COVID-19,  Family,  Lifestyle,  Social Issues

“I think the way governments around the world dealt with the pandemic led young people to get more interested in politics”

Neo Kalungu-Banda is only 19 years old but he has already written a self-help book offering life lessons to other young people. He tells Adamah Media about the impact of the pandemic on young people, and how he’s discovered its silver lining…

Hi Neo, many thanks for offering to speak to us about your debut self-help book INSPIRED. Could you please introduce yourself and tell us what your book is about?

Of course. I’m Neo Kalungu-Banda. I’m 19 years old and I am currently in my second year at the University of Leicester in the UK studying psychology. Some of my passions are writing, coaching and mentoring young people, football, and listening to other people’s stories. I have recently released my debut book, INSPIRED: The stories within and around us. It is based on the theme of ‘inspiration’ and features people, places and events that have inspired me as well as times where I have drawn inspiration from within myself, and also how I found inspiration in the lockdown. It gives advice, tips and lessons on how to live a more fulfilled and enriched life. 

Your book INSPIRED is based on your life story and touches on important themes such as the aspirations of Generation Z and young people negotiating a changing world during a pandemic. What do you think was the specific impact of the pandemic on young people, in particular the imposed lockdowns?

I think the way governments around the world dealt with the pandemic and the various lockdowns led young people to get more interested in politics and how countries are being run. 

Various decisions made by world leaders throughout the pandemic were very questionable and I think this caused people of all ages, but the younger generations specifically, to really think about whether they were happy with the governing class.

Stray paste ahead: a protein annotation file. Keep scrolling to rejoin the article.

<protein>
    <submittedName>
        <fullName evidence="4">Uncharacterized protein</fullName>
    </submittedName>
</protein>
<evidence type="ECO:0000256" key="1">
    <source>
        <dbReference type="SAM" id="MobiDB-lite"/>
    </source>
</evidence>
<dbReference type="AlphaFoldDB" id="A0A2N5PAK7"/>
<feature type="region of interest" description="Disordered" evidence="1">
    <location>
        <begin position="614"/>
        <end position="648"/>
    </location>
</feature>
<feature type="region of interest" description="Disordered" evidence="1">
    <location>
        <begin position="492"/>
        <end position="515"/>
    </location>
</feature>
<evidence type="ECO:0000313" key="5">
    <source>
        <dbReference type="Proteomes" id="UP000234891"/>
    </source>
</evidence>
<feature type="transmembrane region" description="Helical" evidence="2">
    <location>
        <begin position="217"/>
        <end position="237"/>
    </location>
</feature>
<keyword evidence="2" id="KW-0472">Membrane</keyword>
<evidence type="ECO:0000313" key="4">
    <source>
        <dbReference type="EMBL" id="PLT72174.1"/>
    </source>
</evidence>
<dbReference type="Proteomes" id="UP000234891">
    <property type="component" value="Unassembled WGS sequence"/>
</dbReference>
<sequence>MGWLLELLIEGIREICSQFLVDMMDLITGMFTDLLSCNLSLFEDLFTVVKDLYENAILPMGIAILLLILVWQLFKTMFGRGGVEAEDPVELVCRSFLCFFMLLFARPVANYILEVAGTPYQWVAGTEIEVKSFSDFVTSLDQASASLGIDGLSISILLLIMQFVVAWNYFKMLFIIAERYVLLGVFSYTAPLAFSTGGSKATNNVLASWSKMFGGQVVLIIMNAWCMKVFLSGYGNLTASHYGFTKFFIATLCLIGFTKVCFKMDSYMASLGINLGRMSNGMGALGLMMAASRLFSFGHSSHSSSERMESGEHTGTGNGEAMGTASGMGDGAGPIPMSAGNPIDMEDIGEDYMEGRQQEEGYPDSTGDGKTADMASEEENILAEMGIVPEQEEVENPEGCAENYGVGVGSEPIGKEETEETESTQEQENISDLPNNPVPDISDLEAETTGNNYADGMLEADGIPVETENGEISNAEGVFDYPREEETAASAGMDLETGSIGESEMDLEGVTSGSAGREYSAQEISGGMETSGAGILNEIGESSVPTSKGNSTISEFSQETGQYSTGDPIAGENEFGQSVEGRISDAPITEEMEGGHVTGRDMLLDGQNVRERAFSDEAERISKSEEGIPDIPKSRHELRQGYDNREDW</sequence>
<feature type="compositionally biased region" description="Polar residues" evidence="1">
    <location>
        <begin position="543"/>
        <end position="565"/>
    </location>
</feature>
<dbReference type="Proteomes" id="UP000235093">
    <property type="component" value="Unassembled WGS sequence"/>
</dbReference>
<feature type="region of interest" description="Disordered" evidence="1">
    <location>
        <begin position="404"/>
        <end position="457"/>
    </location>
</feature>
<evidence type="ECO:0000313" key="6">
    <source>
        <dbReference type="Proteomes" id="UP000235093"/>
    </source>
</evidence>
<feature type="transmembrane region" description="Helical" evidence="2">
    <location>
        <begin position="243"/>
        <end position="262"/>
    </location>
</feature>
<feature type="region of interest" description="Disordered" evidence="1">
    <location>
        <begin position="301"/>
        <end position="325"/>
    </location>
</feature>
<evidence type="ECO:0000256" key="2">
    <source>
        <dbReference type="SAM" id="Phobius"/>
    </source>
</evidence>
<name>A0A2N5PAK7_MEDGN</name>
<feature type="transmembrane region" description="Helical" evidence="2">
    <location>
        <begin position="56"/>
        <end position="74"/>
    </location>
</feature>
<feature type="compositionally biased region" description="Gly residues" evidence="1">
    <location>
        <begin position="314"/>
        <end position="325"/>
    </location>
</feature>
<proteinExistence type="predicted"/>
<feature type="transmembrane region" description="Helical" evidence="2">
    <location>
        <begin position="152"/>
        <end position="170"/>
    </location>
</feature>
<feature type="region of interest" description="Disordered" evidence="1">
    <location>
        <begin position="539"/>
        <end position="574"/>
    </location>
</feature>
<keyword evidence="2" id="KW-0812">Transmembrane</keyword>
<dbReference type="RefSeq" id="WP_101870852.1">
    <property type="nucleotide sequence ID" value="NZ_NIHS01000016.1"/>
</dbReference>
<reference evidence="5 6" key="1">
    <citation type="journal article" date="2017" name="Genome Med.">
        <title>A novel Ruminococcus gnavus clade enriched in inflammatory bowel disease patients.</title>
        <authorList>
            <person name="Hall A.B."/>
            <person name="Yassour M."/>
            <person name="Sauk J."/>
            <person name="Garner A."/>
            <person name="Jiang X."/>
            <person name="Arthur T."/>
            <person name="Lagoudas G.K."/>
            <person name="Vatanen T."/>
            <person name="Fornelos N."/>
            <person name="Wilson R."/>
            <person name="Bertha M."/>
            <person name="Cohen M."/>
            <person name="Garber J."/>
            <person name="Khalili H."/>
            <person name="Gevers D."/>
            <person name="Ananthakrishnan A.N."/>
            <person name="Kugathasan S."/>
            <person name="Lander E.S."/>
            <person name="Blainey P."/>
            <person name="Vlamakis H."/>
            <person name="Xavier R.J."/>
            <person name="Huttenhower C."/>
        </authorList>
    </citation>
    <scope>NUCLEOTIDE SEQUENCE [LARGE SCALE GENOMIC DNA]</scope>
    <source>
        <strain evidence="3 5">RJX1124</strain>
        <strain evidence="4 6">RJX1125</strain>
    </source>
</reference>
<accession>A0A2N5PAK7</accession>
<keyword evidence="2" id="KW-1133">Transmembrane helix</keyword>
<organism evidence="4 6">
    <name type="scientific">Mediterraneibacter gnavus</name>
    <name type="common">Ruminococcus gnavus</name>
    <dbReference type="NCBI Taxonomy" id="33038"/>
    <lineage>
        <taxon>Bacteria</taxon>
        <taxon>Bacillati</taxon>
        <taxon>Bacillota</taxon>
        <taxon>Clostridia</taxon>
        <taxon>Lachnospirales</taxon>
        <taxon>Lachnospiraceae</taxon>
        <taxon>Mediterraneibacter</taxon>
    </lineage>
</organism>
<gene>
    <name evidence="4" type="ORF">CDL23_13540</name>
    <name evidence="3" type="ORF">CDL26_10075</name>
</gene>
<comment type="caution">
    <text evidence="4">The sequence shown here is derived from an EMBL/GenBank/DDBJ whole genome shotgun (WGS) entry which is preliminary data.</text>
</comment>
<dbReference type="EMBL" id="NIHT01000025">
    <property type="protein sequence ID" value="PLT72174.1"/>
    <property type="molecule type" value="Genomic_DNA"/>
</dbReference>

The lockdowns also had very negative impacts on young people. For most young people, lockdowns completely disrupted our timetables and lives. Humans are used to routine and tend to prefer it, but the lockdown ruined young people’s routines. This led many to having setbacks with their mental health, their work prospects, social lives, and even future aspirations. It was definitely a challenging time for everyone. 

Despite the cons of the lockdowns, there were also many pros. Being locked in your home for months gave space for creativity. Many young people found new hobbies and interests to keep themselves busy. Countless challenges were roaming around social media. 

Lockdown also gave space for young people to take a step back from our screens and look to the simpler things in life. 

These included having time to spend with your family, getting to know your siblings more, and getting to know yourself more. Lastly, the lockdowns also gave space for new entrepreneurial ideas. Many young people decided to do various things such as set up their own business, begin a YouTube channel on how to keep your mental health well during the pandemic, and various other things. Some, like me, even began writing a book!

Neo’s family – Sister, Dad and Mum at the book launch.

Your A Levels were put on hold as a result of the pandemic. How was your life personally affected by this crisis in both negative and positive ways and how did you explore this in your book? 

Yes, initially I was very happy with the cancellation of my exams and the enormous amount of free time I now had on my hands. But it wasn’t long until having so much free time and such a change in my schedule began to affect me. 

I went from having a strict sixth form timetable with a set structure to living in a complete limbo in the space of a day. I now had more time on my hands than I could ask for and I wasn’t sure how I was going to use it. I was pretty certain that the government and universities were going to be more lenient that year for entry requirements into university, so getting into uni didn’t worry me too much, but it did worry some of my peers. 

One day we were A-level students, and the next day we had already completed our secondary education. The change was so abrupt. 

I was initially slightly scared by the effects that COVID-19 might have at the time and this had a real effect on me during the first week of lockdown. In the ‘How time in lockdown inspired me’ section of my book I write: “During the first week of lockdown, on 26th March, I had a day which flicked a switch in my brain regarding how dangerous this virus truly was.” 

On the other hand, after the initial scare, I had some really good experiences during the pandemic and while in lockdown, I learnt a lot. First and foremost, I managed to start writing INSPIRED, after I was challenged by my friend Gilbert Healey during the early days of lockdown to write a book.